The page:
MILWAUKEE — Your favorite beer could soon become hard to find. It is not because of the ingredients you may know, but because of carbon dioxide.
It may be the secret ingredient in beer you never knew you loved: CO2. It contributes to the body, the smell, the foam and the shelf life of your favorite drink. Now with the price about to rise, it could cost you.
"It seems like every other week we're getting a notification of one of our costs going up," said Andy Gehl, Third Space Brewing co-owner.
The owners of Third Space Brewing in the Menomonee Valley are already working in overdrive to have enough supply for Oktoberfest.
They are relieved to have a reliable supplier of carbon dioxide. Co-owner Kevin Wright says it is costing them more. "CO2, we're up about 25 percent on what we were paying," said Gehl.
"We don't want to pass those costs to our end, consumers either," said Gehl. "So sometimes we have to raise prices slightly."
Much of the nation's natural carbon dioxide used in beer is shipped from an extinct volcano in Jackson, Mississippi. But a recent contamination issue is causing the shortages.
Chemist Sam Rushing provides CO2 consulting services worldwide and owns Advanced Cryogenics Limited. He says the contamination came from too much sulfur. "It would have off taste. It tastes funny. That's what would happen. The beverage industry has the highest standards for purity and quality so those are the industries that are so methodically concerned with quality," he said.
Chemist Sam Rushing also updated us Thursday with this detailed statement with new developments, "There is an update surrounding the CO2 sources in Jackson, MS... the plants are generally back in service, at least on a partial basis. The reported reason for the outage, and reduction in capacity among several plants, has been mechanical problems. The mechanical problems led the raw gas supplier to take product from other wells to serve the CO2 refiners. Today, it is stated the contaminants were hydrocarbons, including benzene. I also understand the supplies to the gas refiners/producers are generally back to operating status, and the impurities have been corrected; thus at least one producer stated they are now producing a beverage grade quality. As to high levels of hydrocarbons, such as benzene; all of this could yield an off taste. At the levels found during this time, they would probably not have been so much a health hazard, however, based on strict beverage quality guidelines, not been able to meet the criteria to produce beverage grade product with the existing plant design now in place from this source. I am told by one beverage grade CO2 manufacturer, they are currently online, and producing beverage grade product as of today. I suspect the half a dozen or so sources should be online soon; and hopefully returning to full production in the near future. The CO2 industry is highly integrated from a production and distribution perspective, and one or two plants among the 111 US facilities experiencing problems, can have a domino affect within the industry. As for the natural sources in Mississippi, it is understood the problems are being corrected, and beverage grade CO2 is back online for at least some of the operators."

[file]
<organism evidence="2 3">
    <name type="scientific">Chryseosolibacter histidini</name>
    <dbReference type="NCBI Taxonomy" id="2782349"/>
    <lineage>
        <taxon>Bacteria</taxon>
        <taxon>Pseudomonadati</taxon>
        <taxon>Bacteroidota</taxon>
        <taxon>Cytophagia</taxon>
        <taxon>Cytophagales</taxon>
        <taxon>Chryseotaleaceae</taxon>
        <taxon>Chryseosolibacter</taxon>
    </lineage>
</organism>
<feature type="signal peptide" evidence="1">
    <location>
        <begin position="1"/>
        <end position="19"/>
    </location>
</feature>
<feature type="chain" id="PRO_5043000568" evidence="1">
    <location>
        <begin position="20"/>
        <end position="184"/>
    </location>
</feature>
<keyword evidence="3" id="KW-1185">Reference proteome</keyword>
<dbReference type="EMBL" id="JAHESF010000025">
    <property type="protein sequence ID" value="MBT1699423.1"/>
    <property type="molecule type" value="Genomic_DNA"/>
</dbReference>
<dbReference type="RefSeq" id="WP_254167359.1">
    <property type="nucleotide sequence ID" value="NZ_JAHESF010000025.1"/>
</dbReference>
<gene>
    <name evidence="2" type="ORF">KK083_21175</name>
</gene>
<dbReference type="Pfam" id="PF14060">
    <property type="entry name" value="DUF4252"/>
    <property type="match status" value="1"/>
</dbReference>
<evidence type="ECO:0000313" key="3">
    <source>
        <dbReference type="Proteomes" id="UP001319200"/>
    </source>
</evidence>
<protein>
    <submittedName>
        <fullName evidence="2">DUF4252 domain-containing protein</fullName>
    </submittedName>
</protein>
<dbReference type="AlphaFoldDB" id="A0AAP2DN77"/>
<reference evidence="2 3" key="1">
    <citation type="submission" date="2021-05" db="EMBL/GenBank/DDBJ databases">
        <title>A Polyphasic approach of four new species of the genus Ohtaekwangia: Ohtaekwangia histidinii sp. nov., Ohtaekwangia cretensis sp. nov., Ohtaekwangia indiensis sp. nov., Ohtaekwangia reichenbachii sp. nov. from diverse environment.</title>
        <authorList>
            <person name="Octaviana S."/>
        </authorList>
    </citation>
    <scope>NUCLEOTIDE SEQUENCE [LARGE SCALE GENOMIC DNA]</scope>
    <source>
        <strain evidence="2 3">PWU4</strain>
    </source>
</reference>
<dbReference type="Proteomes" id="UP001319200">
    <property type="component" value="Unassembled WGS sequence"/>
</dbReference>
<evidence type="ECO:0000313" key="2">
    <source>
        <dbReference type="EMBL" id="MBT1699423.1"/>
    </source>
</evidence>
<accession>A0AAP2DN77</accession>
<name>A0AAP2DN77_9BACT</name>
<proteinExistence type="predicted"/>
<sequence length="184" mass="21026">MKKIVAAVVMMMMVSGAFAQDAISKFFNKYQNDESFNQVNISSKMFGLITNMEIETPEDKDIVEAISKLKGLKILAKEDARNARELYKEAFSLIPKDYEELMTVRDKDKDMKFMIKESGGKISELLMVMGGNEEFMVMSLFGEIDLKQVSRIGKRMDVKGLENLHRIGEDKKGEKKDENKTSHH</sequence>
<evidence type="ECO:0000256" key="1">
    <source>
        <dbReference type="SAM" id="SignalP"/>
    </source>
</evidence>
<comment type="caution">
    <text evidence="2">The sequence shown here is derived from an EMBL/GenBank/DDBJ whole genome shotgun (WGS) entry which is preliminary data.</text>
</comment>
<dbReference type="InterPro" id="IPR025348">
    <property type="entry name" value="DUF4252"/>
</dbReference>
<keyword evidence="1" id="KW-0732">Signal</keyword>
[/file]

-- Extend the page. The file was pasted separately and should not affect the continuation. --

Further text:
"It goes into every beer we make," said Wright. "It adds to the finished mouthy texture to the beer and it's as important from a quality standpoint compared to all of our other raw materials."
Making 14,000 barrels at this business alone, they need a lot of it. Every cost increase is going to have a wide impact they hope will not last long.
A Wisconsin Brewers Guild board member tells us they are hopeful the CO2 shortage will not affect our state as much, especially the Midwest, because there are many industries that produce CO2 as a byproduct.
Gehl says they are working on creating new brews. "Just a few weeks ago we released the Milwaukee Mule. It's actually a beer that's based on the Moscow Mule cocktail, and we have another beer that's coming out soon called 'Hoppy Lager.' Click here to learn more about Third Space Brewing.